News / USA

Obama, Congress Headed for Budget Showdown

Obama, Congress Headed for Budget Showdowni
X
February 20, 2013 8:03 PM
President Barack Obama and Republicans in Congress are headed for a budget showdown on March 1 involving $85 billion in mandatory cuts, unless lawmakers come up with a different way to reduce the deficit. As VOA national correspondent Jim Malone reports, the cuts will affect domestic and military spending equally, and have hardened the political battle lines in Washington.

Obama, Congress Headed for Budget Showdown

President Barack Obama and Republicans in Congress are headed for a budget showdown on March 1 involving $85 billion in mandatory cuts, unless lawmakers come up with a different way to reduce the deficit. The cuts will affect domestic and military spending equally, and have hardened the political battle lines in Washington.

Back in August of 2011, Obama proposed mandatory budget cuts as a way of forcing action to reduce deficit spending by more than $1 trillion over 10 years.

Most analysts predicted Congress agreed to this believing the mandatory cuts would never happen and that lawmakers would find a way to compromise on a different set of cuts in time to avert what many see as a ‘meat cleaver’ approach to cutting government spending.

Art of the deal

Compromise has proved elusive in the age of polarized politics in Washington, however, and the president warned lawmakers and the public about the consequences of the cuts in his recent State of the Union address.

“They would devastate priorities like education and energy and medical research. They would certainly slow our recovery and cost us hundreds of thousands of jobs,” he said.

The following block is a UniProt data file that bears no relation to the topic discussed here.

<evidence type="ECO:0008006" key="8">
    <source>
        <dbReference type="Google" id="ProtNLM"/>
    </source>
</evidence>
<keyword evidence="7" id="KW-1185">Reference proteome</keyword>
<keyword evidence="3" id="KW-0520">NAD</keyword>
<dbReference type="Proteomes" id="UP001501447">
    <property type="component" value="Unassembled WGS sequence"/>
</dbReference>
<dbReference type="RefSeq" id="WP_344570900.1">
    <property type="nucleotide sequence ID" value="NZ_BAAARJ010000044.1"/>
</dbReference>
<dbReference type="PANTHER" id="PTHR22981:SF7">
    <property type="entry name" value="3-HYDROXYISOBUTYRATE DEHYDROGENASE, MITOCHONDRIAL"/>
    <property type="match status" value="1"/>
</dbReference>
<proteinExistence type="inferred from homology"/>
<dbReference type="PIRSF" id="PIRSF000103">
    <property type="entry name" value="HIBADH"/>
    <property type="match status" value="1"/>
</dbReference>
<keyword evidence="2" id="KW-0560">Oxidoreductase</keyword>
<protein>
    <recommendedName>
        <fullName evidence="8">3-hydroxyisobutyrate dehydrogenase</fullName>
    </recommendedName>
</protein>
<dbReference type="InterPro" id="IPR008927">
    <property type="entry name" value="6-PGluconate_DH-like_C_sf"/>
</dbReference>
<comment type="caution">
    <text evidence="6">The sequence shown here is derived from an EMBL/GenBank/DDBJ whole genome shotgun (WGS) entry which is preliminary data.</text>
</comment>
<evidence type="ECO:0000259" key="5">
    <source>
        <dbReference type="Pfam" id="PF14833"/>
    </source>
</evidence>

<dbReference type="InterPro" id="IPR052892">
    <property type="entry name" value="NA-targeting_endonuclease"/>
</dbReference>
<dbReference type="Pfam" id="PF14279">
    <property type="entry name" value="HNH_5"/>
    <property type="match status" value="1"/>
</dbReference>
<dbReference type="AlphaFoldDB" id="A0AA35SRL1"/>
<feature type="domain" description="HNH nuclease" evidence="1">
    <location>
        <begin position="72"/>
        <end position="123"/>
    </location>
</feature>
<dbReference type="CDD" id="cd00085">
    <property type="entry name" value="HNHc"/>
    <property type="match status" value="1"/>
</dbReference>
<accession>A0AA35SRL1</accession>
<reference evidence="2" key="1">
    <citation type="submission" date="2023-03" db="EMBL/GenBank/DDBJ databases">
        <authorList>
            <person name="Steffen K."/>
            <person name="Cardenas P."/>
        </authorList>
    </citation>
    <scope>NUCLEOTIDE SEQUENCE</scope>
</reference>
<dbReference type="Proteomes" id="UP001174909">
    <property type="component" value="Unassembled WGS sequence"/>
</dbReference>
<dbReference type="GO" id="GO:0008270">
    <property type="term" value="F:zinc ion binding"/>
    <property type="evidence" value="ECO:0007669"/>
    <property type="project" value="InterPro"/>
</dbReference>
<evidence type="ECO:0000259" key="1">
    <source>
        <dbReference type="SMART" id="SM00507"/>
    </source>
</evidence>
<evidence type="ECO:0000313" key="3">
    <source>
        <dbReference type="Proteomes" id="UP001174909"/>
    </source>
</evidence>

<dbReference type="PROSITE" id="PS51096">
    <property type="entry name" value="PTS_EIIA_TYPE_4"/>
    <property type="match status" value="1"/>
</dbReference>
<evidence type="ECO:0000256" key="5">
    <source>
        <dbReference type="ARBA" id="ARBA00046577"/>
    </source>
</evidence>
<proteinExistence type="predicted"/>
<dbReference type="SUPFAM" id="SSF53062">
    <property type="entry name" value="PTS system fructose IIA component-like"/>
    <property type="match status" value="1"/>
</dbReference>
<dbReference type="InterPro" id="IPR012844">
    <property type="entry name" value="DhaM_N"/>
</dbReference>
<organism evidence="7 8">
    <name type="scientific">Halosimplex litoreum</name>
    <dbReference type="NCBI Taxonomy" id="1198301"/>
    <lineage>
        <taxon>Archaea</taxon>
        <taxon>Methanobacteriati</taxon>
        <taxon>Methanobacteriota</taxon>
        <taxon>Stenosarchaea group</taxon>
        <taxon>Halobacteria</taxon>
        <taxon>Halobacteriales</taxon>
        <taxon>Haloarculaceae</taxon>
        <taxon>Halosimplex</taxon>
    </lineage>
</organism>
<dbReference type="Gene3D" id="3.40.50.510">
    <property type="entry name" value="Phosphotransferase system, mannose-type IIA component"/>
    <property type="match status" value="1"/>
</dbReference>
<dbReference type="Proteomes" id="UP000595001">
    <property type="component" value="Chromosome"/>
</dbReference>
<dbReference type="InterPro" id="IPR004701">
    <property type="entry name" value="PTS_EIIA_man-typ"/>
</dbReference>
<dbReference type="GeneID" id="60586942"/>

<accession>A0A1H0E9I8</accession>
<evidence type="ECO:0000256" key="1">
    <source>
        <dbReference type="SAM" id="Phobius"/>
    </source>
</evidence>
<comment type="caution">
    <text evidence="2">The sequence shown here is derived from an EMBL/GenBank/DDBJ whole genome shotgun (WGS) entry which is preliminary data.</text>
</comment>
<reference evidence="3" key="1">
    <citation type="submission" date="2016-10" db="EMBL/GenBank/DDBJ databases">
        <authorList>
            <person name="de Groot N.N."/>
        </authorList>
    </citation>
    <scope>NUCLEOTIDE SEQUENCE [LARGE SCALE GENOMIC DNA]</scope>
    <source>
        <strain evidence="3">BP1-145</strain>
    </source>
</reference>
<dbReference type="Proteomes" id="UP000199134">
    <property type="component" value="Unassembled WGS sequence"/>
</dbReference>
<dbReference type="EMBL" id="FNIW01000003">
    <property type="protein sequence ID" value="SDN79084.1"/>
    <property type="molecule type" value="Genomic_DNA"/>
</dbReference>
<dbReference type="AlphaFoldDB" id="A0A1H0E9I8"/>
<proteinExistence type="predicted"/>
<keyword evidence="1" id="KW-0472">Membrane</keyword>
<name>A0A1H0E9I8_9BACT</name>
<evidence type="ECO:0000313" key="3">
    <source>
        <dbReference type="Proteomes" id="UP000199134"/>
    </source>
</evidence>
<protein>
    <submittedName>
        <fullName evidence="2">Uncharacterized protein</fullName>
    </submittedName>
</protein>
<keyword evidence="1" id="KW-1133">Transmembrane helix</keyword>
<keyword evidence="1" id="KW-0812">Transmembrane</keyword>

Republicans are holding firm, including the Speaker of the House, Congressman John Boehner of Ohio.

“The sequester will be in effect until there are cuts and reforms that put us on a path to balance the budget over the next 10 years, period!” said Boehner.

Opting for cuts

Analysts say conservatives now see the sequester cuts as the best way to make a real dent in government spending. Norm Ornstein of the American Enterprise Institute was a guest on VOA’s ‘Press Conference USA’ program.

“Especially a number of conservatives, in and out of Congress, The Wall Street Journal editorial page, talk show hosts like Rush Limbaugh, are saying, 'Bring it on, let us do the sequester [cuts],' and the basic underlying theme is, 'We are going to get a huge set of budget cuts. We are not going to get them any other way. Big deal if they hurt. Let us make it happen,'” said Ornstein.

Ornstein said Republicans are taking a risk by backing the cuts and directly challenging Obama so soon after his re-election victory last November.

“The president has the upper hand in many objective ways. His approval rating is high. Congress’ approval rating is low, and Republicans in Congress have a particularly low approval rating. Americans do not want these things to occur.”

Slashing humanitarian, military aid

In order to block the sequester cuts from taking effect, Congress would have to pass an alternative set of budget cuts by March 1. But Ornstein said time is running out.